In recent years China has begun to seeking for a greater role for itself in the international order. Beijing’s intention to strengthen its global position caused launching a number of multilateral initiatives, namely, the Belt and Road Initiative, which includes the Silk Road Economic Belt and 21st Century Maritime Silk Road projects. The Belt and Road Initiative was launched to promote economic cooperation and cultivate closer ties with countries along the route. According to the Vision and Actions on Jointly Building the Silk Road Economic Belt and 21st Century Maritime Silk Road issued by the National Development and Reform Commission of China on March 28, 2015, the Belt and Road’s member-states need to improve the region’s infrastructure and put in place a secure and efficient network of land, sea and air transportation, to establish a network of free trade areas that meet high standards and to deepen political trust (National Development and Reform Comission, 2015).
As it shown in Figure 1, the Belt and Road project runs through 5 routes shaped in order to connect the continents of Asia, Europe and Africa. For instance, the Silk Road Economic Belt focusses on: (1) linking China to Europe through Central Asia and Russia; (2) connecting China with the Middle East through Central Asia; and (3) bringing together China and Southeast Asia, South Asia and the Indian Ocean. On the other hand, the 21st Century Maritime Silk Road focusses on using Chinese coastal ports to: (4) link China with Europe through the South China Sea and Indian Ocean; and (5) connect China with the South Pacific Ocean through the South China Sea (Hong Kong Trade Development Council, 2016).
Figure 1. Economic Corridors along Eurasia
It should be also mentioned that one of the reasons for the Belt and Road Initiative’s launching was Beijing’s intention to encourage Chinese firms to go overseas searching new markets or investment opportunities. In this regard, the Chinese governmental bodies focused on providing guidance and advice for domestic companies on doing business in the Belt and Road countries strongly advising to familiarize with a brief introduction to their investment and business environment.
According to the preliminary maps published by the official sources in China, the Belt and Road includes up to 60 countries, which cover the area of the ancient Silk Road. However, not all of them have political and economic stability. Since the Belt and Road range from Sri-Lanka to Syria, any Chinese company planning to trade with or invest in the country along the Belt and Road could face with various challenges, which may prevent China from expanding its influence abroad. Moreover, financial institutions such as $40 billion Silk Road Fund, which was established to provide a direct support to the Belt and Road Initiatives, so as the Asian Infrastructure Investment Bank, which was spearheaded by China, should be cognizant of the range of credit risks present in the Belt and Road countries (Economist Intelligence Unit, 2015). Therefore, the exploration of the possible risks and threats that could negatively affect the Belt and Road Initiative developments has become even more significant.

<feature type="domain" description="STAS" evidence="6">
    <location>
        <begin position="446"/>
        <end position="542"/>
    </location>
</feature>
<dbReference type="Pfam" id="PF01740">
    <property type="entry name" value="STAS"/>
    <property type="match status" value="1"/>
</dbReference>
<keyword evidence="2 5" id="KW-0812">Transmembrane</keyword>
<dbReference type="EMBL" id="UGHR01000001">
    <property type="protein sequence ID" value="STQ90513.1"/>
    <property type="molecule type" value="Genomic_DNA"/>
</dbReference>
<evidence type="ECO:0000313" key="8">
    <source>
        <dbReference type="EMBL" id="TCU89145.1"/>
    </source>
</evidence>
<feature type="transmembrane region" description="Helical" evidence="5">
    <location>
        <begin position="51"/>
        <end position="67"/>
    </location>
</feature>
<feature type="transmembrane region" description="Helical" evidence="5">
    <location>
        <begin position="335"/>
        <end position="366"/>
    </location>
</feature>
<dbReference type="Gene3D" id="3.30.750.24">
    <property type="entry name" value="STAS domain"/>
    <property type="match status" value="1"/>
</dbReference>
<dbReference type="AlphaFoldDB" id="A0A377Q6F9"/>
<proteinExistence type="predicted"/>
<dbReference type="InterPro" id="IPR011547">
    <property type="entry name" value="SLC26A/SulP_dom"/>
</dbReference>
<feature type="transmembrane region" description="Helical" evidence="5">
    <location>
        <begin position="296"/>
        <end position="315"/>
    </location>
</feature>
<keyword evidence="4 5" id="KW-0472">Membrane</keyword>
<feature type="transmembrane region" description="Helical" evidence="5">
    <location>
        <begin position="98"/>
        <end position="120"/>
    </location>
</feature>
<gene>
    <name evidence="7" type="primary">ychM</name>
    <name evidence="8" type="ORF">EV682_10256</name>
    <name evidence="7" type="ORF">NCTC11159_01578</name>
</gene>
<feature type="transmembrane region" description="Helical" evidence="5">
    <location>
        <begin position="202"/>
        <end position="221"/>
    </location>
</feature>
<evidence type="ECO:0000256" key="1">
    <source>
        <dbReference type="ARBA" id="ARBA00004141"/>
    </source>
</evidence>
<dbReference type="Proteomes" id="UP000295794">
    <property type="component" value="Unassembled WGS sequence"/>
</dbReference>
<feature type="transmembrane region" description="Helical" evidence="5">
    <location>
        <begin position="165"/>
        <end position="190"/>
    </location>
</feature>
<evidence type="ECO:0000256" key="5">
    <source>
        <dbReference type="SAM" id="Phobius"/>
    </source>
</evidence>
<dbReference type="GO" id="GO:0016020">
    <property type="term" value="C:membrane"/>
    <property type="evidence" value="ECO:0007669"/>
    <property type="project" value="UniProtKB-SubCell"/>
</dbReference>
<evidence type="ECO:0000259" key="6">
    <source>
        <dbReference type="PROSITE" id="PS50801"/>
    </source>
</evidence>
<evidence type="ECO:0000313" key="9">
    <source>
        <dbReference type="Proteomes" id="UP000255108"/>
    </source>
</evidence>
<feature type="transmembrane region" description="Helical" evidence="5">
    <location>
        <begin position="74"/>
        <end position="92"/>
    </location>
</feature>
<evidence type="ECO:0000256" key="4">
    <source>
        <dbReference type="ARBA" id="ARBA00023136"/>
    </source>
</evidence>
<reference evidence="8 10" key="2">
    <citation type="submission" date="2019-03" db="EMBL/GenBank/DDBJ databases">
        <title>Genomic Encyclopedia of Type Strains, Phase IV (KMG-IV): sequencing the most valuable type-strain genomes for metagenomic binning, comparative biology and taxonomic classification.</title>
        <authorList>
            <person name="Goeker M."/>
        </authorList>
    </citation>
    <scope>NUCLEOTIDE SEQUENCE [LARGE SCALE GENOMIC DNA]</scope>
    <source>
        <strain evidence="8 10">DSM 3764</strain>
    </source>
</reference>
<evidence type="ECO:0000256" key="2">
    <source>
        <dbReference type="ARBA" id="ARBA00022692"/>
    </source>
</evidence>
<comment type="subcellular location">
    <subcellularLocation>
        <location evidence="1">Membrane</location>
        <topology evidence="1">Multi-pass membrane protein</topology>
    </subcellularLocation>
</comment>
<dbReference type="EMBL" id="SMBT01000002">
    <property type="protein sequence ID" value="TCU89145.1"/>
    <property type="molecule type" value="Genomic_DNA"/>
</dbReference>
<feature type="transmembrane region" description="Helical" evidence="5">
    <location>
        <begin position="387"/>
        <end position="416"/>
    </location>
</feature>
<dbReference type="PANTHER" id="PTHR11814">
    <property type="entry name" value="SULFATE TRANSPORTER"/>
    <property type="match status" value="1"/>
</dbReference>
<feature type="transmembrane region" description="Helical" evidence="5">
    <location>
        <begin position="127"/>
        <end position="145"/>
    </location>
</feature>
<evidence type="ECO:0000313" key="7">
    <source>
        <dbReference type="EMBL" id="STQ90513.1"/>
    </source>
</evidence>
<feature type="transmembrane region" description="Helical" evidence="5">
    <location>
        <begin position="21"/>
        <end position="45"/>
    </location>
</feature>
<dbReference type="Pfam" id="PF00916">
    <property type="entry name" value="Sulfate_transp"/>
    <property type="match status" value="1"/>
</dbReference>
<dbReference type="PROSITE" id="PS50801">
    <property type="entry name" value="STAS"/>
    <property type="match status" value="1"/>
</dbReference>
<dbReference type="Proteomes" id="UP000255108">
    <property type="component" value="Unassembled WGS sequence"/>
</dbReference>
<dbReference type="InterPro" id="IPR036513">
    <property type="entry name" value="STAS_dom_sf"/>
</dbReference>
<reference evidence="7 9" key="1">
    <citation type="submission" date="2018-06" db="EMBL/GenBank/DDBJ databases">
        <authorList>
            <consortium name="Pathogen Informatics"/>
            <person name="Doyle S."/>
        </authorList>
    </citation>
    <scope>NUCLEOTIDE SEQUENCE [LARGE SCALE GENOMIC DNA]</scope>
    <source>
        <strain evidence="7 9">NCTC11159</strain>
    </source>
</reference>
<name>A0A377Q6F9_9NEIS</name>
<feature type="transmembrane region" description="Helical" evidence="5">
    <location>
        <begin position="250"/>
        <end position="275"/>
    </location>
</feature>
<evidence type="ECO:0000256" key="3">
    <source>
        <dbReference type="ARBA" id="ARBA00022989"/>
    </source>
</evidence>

It is obvious that the Belt and Road countries vary dramatically on the issue of potential operational and credit risks. According to the risk assessment report, made by the Economist Intelligence Unit, which scored risks across ten different categories, including security, legal and regulatory, government effectiveness, political instability, tax policy, labour market, foreign trade & payments, financial, macroeconomic and infrastructure, Afghanistan and Iraq, which are beset by conflict, score the highest with regards to overall risk. However, as it shown in Figure 2, the Central Asian countries such as Tajikistan and Uzbekistan, where the Belt and Road push is likely to be strong, are very close behind. (Economist Intelligence Unit, 2015)
Figure 2. Overall country operational risk on the Belt and Road (100=highest risk)
Source: The Economist Intelligence Unit